Kane, J. C., Rapaport, C., Zalta, A. K., Canetti, D., Hobfoll, S. E., & Hall, B. J. (2014). Regular drinking may strengthen the beneficial influence of social support on depression: Findings from a representative Israeli sample during a period of war and terrorism. Drug and alcohol dependence.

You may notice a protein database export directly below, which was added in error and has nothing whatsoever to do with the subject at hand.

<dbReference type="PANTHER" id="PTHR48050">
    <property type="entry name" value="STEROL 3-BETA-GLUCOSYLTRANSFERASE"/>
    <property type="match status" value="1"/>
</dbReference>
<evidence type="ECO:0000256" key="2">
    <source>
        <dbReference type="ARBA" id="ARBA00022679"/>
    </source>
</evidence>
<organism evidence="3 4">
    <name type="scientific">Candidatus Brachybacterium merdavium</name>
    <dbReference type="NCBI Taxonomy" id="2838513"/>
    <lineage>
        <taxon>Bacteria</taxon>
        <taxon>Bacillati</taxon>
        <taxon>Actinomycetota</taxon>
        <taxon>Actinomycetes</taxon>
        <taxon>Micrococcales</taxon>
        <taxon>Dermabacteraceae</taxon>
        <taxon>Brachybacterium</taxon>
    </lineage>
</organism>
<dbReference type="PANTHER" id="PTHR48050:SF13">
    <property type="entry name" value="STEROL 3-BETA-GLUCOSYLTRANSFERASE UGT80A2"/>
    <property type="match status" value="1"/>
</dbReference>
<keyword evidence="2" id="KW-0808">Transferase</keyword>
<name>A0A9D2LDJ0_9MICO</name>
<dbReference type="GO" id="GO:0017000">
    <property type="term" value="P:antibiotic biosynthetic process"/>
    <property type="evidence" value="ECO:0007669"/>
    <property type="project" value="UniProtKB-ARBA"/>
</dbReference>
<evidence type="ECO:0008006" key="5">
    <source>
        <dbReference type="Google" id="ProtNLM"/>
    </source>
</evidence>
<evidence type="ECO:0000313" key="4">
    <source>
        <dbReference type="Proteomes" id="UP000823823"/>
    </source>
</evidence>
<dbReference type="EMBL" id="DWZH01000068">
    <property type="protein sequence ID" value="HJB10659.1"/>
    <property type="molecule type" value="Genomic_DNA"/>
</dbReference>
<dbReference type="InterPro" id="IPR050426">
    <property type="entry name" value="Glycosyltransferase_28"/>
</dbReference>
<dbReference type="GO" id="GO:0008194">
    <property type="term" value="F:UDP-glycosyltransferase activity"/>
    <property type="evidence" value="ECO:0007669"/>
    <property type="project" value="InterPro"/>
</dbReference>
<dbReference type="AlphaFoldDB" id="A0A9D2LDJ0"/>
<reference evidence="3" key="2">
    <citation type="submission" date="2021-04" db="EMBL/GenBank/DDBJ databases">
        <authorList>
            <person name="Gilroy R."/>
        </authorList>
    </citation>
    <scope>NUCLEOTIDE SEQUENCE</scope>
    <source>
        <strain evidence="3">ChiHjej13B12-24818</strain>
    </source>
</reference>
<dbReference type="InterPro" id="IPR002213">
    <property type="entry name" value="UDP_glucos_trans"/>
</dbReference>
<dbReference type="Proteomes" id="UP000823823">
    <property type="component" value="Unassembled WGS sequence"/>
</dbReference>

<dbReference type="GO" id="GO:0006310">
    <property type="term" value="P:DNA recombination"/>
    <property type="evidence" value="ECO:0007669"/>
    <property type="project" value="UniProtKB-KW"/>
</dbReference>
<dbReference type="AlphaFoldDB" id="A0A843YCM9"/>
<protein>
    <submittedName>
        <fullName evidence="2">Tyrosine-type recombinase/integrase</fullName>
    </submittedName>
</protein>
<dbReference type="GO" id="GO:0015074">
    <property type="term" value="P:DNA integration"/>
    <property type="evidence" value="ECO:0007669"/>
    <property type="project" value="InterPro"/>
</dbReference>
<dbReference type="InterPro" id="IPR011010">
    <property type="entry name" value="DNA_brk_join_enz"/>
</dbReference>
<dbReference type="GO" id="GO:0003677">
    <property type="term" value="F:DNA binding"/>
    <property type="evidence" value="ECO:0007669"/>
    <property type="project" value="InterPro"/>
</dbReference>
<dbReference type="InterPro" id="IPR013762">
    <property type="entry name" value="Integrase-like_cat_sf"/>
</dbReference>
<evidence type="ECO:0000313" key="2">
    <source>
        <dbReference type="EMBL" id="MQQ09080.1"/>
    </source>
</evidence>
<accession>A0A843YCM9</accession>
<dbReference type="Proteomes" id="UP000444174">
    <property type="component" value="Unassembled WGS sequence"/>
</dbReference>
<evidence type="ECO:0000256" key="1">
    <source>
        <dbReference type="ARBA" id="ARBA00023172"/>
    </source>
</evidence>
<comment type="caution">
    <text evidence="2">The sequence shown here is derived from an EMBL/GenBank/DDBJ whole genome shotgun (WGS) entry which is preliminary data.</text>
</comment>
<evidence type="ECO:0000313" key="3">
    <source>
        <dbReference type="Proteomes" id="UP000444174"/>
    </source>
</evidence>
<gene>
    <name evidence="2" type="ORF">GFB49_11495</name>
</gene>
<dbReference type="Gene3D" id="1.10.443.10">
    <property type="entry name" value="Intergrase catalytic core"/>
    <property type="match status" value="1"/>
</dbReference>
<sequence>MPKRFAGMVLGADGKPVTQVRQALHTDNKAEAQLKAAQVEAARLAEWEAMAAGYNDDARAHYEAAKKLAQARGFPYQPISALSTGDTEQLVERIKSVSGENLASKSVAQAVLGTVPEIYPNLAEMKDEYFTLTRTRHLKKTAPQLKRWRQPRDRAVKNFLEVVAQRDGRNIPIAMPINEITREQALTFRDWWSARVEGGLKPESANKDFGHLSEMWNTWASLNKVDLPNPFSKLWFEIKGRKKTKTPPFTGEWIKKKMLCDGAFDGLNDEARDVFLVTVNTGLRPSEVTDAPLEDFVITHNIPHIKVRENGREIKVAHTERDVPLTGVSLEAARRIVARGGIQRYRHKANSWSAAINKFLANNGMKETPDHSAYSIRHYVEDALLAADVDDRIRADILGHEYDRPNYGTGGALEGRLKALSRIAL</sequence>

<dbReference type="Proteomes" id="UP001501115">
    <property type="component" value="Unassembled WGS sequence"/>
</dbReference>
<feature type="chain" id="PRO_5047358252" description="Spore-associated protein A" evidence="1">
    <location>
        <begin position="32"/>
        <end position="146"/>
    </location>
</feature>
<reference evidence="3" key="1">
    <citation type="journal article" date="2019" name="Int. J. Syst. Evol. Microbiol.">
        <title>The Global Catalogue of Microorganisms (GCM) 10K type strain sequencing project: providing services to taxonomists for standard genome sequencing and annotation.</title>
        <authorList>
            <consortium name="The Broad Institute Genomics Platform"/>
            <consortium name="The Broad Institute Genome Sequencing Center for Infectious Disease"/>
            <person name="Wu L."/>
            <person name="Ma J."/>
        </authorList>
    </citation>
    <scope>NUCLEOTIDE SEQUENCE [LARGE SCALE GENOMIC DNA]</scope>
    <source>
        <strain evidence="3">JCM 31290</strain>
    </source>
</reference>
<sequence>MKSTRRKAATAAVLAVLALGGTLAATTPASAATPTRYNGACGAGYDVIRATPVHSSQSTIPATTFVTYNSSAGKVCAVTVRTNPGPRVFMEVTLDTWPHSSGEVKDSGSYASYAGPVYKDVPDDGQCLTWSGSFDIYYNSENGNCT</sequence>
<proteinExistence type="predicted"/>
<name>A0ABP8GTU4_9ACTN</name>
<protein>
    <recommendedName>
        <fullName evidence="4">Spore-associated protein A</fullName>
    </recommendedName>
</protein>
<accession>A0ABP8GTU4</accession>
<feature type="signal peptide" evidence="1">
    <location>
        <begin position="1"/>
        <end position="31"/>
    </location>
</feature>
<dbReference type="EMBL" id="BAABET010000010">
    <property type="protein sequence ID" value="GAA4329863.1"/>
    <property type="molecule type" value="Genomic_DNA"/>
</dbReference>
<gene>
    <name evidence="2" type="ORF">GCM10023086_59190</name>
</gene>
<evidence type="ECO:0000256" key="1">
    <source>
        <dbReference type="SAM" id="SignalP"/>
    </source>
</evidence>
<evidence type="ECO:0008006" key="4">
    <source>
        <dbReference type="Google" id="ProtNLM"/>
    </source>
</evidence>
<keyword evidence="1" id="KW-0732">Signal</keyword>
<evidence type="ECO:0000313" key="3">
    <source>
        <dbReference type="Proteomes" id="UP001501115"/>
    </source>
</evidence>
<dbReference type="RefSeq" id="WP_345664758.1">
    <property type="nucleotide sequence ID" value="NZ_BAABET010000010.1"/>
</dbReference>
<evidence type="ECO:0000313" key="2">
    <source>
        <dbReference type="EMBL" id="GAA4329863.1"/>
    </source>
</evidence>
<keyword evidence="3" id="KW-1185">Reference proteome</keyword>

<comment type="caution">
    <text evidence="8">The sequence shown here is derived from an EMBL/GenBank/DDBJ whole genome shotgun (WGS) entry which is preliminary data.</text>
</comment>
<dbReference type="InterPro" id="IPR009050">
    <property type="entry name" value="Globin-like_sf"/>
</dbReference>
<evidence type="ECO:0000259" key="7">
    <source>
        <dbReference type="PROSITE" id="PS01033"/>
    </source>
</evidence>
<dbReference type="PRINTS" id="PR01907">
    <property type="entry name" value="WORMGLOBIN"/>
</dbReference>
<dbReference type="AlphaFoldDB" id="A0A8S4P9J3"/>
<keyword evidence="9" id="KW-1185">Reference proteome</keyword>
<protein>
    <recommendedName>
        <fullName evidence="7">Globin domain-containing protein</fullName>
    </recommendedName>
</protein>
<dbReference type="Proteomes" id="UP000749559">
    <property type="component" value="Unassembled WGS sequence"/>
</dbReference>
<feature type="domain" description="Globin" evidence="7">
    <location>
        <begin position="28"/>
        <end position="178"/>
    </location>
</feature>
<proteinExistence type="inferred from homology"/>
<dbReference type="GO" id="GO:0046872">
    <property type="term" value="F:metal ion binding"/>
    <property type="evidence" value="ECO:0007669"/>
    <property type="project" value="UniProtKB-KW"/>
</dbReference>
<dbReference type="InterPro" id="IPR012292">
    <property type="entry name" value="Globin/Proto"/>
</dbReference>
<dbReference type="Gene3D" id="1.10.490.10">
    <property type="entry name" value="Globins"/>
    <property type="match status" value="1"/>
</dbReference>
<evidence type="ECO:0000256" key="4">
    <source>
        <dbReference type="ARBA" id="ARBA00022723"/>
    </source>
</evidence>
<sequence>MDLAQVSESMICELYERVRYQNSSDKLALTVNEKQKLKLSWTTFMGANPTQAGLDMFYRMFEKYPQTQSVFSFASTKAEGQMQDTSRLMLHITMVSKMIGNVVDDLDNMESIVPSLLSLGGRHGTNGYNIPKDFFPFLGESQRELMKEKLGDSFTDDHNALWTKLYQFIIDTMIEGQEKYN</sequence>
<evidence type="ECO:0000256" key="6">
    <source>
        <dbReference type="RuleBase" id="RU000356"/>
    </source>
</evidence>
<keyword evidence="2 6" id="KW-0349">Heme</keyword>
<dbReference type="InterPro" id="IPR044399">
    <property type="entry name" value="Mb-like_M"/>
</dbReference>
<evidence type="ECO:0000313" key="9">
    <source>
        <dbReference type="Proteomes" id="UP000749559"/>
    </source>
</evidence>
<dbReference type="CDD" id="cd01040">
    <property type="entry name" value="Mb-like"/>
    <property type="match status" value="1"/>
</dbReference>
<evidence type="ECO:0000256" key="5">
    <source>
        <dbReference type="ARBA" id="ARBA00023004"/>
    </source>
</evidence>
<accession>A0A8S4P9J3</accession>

Background: Social support is consistently associated with reduced risk of depression. Few studies haveinvestigated how this relationship may be modified by alcohol use, the effects of which may be particularlyrelevant in traumatized populations in which rates of alcohol use are known to be high.Methods: In 2008 a representative sample of 1622 Jewish and Palestinian citizens in Israel were inter-viewed by phone at two time points during a period of ongoing terrorism and war threat. Twomultivariable mixed effects regression models were estimated to measure the longitudinal association ofsocial support from family and friends on depression symptoms. Three-way interaction terms betweensocial support, alcohol use and time were entered into the models to test for effect modification.Results: Findings indicated that increased family social support was associated with less depression sym-ptomatology (p = <.01); this relationship was modified by alcohol use and time (p = <.01). Social supportfrom friends was also associated with fewer depression symptoms (p = <.01) and this relationship wasmodified by alcohol use and time as well (p = <.01). Stratified analyses in both models revealed that theeffect of social support was stronger for those who drank alcohol regularly than those who did not drinkor drank rarely.Conclusions: These findings suggest that social support is a more important protective factor for depres-sion among regular drinkers than among those who do not drink or drink rarely in the context ofpolitical violence. Additional research is warranted to determine whether these findings are stable inother populations and settings.